The only bodybuilder who looked just as good in ‘92 as he did in ‘91, was Gary Strydom. It seemed everyone, per Quinn, embarrassed themselves at the follow-up contest, except Gary. The interview captures that frustration, whether founded or not; guys like Quinn believe Strydom wasn’t tested as often, as stringently, or at all, for that matter.
And while Strydom may have always been intended to be the golden boy of the WBF and for as much as WBF scripts mirrored WWF ones, guys like Quinn, at least, yearned for the perception of fairness. Mike probably believed that if he out-worked Gary in the gym, out-conditioned him, and out-posed him on stage, that he should have been given real consideration to be the #1 guy, there. Maybe that was possible when they signed the contracts in ‘90 or even leading up to the first contest in ‘91, where a very impressive Mike Christian pushed Gary Strydom to the limit, but by ‘92, even the idea of fairness, seems to have been thrown out the window. The anger was still very real in this interview, some twenty years after the fact. And unlike a phone interview, you could see that uneasiness all over Mike’s face and in his mannerisms and body language. Again, that’s what makes this interview so special, so much so, that I’m writing a whole article about the highlights, six years later.
Another element to the production that really calls out to me, is the camaraderie the old school guys had. In a state of heightened competitiveness and back-to-back contests over the course of arduous world tours, the bodybuilders truly developed lifelong bonds. The grand prix tours of the 80’s and 90’s are largely a thing of the past.
Back in those days, it wasn’t uncommon for there to be a string of 5, 6, or more contests over the span of 7-10 days. These events were usually right after the Olympia and would bring the best bodybuilders, save for Mr. Olympia, to a number of European countries, from the UK to France, Germany, and others. Sometimes their placings remained consistent with what had gone down at the O, but other times, guys who wanted more money or wanted for media buzz, would take a particular contest more seriously than the next, putting 110% into it.
By the tail end of the tour, most guys however, were running on fumes. Their bodies were taxed, they were jetlagged, and they were exhausted. Nonetheless, they took their pro status seriously and they always showed respect for the stage.
All that being said, the happy-go-lucky vibes backstage were sometimes lost on the competitors. One example that comes to mind from the interview is when Phil Hill walked up to Ron Love and just clocked him. Now, for those out there that don’t know, Ron Love was a former City of Detroit police officer, an Olympia Top 10 finisher, and a dear friend of Mighty Mike Quinn’s. Although Love had no clue (from interviews I did with him) why HIll hit him, when Mike saw this, he went into a rage, sprinting to Love’s defense. Had Mike not been held back by several other pro’s, things could have ended very badly for Phil. And that’s just one example of how high tensions were among the competitors. These were guys pushed to the absolute limit and in the pre-social media age, when magazines controlled the news, fans were oblivious to just how burnt out some of their favorite stars were. This is why we, now, often hear, that when bodybuilders look their best, they probably feel their worst.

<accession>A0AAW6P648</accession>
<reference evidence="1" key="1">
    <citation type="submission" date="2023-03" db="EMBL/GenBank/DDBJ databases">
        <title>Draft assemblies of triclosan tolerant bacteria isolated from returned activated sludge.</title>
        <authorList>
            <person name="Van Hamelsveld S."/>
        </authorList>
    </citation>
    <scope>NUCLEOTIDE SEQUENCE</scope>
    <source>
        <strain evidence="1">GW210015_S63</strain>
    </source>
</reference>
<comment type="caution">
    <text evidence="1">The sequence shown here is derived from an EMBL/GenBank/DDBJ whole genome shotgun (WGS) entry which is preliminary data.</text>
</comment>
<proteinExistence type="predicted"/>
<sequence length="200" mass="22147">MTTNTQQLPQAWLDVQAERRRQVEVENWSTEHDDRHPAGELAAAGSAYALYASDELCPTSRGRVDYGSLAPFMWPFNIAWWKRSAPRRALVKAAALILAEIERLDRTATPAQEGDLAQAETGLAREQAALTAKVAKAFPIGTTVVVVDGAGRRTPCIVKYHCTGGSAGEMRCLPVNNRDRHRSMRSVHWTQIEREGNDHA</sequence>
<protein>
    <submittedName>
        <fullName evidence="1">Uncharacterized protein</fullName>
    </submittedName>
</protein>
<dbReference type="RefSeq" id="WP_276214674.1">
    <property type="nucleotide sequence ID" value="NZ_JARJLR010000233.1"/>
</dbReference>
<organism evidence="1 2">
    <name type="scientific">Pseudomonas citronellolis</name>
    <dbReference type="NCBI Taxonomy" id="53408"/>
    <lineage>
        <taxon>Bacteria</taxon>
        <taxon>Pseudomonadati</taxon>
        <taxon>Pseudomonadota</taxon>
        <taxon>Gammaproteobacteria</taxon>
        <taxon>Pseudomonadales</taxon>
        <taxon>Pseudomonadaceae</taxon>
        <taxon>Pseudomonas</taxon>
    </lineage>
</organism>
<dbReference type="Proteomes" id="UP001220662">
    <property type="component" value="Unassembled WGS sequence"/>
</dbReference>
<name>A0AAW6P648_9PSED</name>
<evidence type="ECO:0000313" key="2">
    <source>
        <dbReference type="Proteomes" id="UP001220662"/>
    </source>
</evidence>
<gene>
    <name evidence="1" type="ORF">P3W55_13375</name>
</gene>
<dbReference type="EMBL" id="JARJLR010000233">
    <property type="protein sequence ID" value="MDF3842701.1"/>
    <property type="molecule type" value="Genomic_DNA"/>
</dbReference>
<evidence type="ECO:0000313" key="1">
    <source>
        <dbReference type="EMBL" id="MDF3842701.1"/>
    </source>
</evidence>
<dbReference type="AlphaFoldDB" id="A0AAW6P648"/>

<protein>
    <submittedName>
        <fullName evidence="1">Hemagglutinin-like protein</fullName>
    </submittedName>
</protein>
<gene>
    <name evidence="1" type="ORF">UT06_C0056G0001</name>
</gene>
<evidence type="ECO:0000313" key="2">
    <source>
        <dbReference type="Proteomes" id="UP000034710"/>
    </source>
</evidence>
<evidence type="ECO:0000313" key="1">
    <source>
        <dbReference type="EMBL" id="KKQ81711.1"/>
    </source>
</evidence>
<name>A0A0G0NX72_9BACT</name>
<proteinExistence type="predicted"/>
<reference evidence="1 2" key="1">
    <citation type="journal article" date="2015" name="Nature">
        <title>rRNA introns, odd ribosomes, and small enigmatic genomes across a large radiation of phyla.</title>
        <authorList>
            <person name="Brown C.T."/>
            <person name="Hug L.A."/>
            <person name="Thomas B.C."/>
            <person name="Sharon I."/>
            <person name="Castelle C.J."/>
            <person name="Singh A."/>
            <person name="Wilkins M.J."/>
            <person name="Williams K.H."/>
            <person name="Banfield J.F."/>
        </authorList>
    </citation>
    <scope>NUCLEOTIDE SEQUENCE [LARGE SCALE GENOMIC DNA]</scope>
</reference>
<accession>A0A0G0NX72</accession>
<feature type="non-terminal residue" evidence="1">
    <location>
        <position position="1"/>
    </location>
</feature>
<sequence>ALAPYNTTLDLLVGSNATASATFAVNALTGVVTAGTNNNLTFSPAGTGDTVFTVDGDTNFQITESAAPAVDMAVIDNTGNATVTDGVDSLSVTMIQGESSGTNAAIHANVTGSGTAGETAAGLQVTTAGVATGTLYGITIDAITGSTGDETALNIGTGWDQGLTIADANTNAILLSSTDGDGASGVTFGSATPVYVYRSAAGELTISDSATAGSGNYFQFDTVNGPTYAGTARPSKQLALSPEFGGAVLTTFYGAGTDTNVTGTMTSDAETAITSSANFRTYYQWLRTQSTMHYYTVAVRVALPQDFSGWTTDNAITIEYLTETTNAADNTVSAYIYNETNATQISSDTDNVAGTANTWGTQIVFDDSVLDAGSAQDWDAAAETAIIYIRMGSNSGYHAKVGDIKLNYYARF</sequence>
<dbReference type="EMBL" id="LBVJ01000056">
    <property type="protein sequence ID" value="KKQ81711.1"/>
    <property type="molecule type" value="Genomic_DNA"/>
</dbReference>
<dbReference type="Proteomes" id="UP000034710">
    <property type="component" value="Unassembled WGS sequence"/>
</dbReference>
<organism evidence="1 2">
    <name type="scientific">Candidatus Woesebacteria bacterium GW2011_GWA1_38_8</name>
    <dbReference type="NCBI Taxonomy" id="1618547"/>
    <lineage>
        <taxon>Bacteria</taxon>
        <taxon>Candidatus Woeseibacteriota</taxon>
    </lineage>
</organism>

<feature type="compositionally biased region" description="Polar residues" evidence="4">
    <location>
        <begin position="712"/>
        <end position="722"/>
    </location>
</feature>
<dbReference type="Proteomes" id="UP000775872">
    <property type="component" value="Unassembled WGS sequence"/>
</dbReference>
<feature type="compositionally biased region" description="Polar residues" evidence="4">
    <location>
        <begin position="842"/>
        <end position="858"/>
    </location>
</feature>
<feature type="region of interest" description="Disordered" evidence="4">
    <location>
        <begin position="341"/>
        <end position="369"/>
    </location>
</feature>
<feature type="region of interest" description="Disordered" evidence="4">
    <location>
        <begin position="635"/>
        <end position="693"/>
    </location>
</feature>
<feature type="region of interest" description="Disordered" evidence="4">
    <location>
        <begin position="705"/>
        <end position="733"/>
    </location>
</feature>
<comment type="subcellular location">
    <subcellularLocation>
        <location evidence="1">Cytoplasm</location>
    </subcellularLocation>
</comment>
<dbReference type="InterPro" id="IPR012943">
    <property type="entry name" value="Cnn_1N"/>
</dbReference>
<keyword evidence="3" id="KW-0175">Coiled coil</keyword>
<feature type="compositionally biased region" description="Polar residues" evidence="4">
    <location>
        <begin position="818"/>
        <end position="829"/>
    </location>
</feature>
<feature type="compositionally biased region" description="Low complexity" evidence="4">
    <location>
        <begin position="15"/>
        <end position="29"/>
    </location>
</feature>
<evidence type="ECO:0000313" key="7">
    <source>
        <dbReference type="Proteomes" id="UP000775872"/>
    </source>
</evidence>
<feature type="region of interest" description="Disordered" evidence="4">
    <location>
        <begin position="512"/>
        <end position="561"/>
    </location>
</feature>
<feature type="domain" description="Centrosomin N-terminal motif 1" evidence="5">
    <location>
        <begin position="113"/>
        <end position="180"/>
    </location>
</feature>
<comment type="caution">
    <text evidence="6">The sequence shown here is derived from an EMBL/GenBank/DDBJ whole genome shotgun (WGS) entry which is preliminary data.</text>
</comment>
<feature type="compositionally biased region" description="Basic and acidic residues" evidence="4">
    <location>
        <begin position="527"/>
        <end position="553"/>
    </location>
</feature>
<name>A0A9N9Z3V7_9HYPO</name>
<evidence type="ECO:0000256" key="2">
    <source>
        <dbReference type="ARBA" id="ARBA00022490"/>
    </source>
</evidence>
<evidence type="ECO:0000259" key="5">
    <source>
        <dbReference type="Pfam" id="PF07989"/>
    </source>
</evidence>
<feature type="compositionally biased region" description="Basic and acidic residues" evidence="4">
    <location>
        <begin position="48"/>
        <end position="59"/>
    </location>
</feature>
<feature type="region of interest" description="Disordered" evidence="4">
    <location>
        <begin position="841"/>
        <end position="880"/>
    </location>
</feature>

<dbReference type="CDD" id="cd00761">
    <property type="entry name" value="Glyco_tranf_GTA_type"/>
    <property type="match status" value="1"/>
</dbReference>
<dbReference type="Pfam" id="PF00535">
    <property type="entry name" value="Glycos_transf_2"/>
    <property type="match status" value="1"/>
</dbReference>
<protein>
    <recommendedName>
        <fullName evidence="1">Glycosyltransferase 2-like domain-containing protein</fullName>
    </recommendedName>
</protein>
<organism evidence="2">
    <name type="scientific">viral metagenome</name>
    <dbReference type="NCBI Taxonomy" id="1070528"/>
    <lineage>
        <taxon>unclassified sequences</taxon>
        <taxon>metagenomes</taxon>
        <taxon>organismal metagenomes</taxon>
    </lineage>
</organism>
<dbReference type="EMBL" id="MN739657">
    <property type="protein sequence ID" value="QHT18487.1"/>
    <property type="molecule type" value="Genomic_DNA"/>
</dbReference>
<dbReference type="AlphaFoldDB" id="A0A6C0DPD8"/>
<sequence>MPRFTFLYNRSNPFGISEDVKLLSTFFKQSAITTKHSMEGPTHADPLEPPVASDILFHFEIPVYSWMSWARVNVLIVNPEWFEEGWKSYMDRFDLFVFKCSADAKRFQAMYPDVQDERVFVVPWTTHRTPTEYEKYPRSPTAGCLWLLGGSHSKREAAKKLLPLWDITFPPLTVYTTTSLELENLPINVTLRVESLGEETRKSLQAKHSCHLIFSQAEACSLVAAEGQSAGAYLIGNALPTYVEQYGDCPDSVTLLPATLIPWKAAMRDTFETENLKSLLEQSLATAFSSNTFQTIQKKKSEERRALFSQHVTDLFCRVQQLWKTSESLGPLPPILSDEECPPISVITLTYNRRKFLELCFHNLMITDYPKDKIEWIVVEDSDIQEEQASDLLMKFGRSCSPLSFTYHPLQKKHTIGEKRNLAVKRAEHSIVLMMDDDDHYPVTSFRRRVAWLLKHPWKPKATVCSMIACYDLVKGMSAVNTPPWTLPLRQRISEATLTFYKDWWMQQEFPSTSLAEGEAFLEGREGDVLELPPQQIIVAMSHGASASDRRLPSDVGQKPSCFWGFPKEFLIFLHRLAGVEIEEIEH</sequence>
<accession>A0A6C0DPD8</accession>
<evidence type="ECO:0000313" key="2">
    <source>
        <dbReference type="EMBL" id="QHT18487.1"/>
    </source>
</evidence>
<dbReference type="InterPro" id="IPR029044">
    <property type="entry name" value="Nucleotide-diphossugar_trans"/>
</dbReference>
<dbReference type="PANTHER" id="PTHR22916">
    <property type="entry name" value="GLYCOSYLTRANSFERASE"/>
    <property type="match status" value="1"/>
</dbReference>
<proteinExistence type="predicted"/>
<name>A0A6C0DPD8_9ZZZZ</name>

I could go on and on about this interview, but I feel like that would take a lot of the fun out of it for you, the viewer. I can tell you that the book and movie deals continue to be discussed, but Mike holds the bar very high. If someone’s going to be the lucky agent/producer to finally get the project off to the races, then everything has to be perfect. That’s a sentiment that I, both, agree with and understand. While haters might sigh and write the ventures off because they haven’t happened yet, to them I say, get over it.
Mike has lived a very interesting life and if he’s waited this long, what’s another few years? With the advent of social media and digital media hubs like Netflix and Hulu, I can totally see a day when Mike’s story gets picked up and, even, goes viral. There’s bodybuilding, there’s tough towns, organized crime, as well as hard work, success, backstabbing and plenty of barroom brawls. Who’s not going to read that book or watch that movie?!?!
I hope you get a chance to check out the interview. I’ll tell you one last thing, they don’t make guys like Mighty Mike Quinn, anymore. That’s for sure. Cheers!